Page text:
stih egiam shosw iohcplyytmc c.xottiyi
tsih megia oshsw ahtt hte bliuupd fo ATdP ihsiibnt RRN tlooudrn(eebcii es,u)tacrde ihchw siinbthi teh srte dNPT ssiy.hsent
nusbo ieagm shsow RNR is the trtgae of .ourryhxdeya
I did not know the mechanism of how dATP is harmful, although I knew that it was lymphotoxic. You can check out U world question ID: 15293 for a pretty good explanation
If you just remembered the fact that RNR converts ribonucleotides to deoxyribonucleotides, it makes sense that excess dATP (a deoxyribonucleotide) would inhibit the enzyme
Got this wrong, but when looking this up, I saw that SCID is associated with a lack of adenosine deaminase --> accumulation of adenosine, which is lympho-toxic.
ADA def causes increase of dATP which strongly inhibits ribonucleotide reductase, reducing dNTP needed for DNA synthesis.
This would particularly effect lymphoid proliferation and function that relies heavily on nucleotide biosynthesis. Half of the cases of neonatal onset of SCID are due to ADA def.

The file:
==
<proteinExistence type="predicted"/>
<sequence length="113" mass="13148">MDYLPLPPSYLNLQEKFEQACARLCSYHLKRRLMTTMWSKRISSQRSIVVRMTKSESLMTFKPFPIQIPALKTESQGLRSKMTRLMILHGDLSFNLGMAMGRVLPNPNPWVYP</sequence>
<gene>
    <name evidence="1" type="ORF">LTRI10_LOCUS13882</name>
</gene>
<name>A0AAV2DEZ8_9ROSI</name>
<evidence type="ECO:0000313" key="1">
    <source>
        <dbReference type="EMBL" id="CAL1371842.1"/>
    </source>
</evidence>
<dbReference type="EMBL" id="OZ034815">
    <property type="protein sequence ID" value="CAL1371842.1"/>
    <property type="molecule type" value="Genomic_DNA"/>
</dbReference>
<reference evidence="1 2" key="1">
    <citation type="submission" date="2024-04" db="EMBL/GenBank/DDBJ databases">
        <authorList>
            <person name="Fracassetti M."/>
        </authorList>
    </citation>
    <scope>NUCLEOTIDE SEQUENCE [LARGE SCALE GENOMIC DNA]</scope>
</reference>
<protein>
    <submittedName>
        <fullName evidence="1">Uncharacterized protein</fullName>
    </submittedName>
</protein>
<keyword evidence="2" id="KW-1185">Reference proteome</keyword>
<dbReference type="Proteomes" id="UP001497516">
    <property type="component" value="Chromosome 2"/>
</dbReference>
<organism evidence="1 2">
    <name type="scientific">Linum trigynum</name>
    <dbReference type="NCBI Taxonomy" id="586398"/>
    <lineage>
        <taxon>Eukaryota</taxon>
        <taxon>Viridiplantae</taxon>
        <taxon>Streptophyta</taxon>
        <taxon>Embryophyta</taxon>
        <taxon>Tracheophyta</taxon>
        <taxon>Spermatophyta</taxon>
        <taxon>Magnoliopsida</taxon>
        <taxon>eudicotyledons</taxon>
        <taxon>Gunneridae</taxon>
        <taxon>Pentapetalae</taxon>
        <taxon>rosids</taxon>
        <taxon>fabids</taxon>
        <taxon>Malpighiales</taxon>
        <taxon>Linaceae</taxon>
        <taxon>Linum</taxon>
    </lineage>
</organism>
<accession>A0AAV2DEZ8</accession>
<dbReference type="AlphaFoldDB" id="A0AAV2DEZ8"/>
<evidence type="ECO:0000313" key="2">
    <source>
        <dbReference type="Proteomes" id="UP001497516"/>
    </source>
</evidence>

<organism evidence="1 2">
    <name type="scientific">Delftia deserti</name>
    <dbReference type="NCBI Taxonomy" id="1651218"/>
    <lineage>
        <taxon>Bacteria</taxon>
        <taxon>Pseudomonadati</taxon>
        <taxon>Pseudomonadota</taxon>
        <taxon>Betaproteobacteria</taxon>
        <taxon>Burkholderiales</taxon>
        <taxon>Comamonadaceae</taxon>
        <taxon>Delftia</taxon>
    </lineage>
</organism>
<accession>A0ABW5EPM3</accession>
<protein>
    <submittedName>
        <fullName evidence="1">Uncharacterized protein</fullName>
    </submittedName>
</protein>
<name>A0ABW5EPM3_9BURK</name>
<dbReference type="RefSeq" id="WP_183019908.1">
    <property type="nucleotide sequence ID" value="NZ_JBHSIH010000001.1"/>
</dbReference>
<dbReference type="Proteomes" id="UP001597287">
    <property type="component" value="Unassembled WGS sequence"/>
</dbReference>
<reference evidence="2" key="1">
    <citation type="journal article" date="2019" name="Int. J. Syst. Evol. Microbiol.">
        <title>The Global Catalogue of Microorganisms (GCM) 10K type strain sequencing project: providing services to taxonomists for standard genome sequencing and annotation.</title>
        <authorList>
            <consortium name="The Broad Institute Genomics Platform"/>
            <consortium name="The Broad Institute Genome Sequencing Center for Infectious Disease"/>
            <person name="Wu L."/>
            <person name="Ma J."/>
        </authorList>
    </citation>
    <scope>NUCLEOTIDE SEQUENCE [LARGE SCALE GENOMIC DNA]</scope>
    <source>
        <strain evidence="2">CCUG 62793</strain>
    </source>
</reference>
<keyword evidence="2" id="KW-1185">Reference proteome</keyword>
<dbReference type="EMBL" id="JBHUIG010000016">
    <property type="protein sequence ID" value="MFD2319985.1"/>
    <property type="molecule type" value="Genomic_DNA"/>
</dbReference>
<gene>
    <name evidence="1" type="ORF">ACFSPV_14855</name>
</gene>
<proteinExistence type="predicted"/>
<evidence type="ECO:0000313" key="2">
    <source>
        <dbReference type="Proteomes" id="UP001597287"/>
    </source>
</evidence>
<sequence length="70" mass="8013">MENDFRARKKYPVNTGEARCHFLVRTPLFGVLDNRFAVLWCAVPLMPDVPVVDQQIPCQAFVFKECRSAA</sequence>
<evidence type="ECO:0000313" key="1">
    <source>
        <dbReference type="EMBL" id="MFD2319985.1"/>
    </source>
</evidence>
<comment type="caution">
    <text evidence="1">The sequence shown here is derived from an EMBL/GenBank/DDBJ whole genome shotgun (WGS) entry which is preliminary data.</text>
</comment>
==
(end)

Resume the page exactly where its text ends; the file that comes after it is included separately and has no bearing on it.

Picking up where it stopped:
So I missed this question and I was very confused at first as to why. When I first read this question, I thought of Cladribine. Cladribine (Hairy Cell Leukemia ttx) is an adenosine deaminase inhibitor. Cladribine inhibits DNA polymerase, and I chose DNA Polymerase I as my option. Why was I wrong?
Because DNA polymerase I is the prokaryotic DNA poly, not in human lymphocytes. I glanced over the "I" when I was taking this test. If you see this question on your exam, and DNA polymerase is an option - THATS the answer, but ribonucleotide reductase would be a more indirect inhibitor of DNA.
The question also asks for DNA synthesis specifically, which further suggests RR.
These NBMEs do be tricky.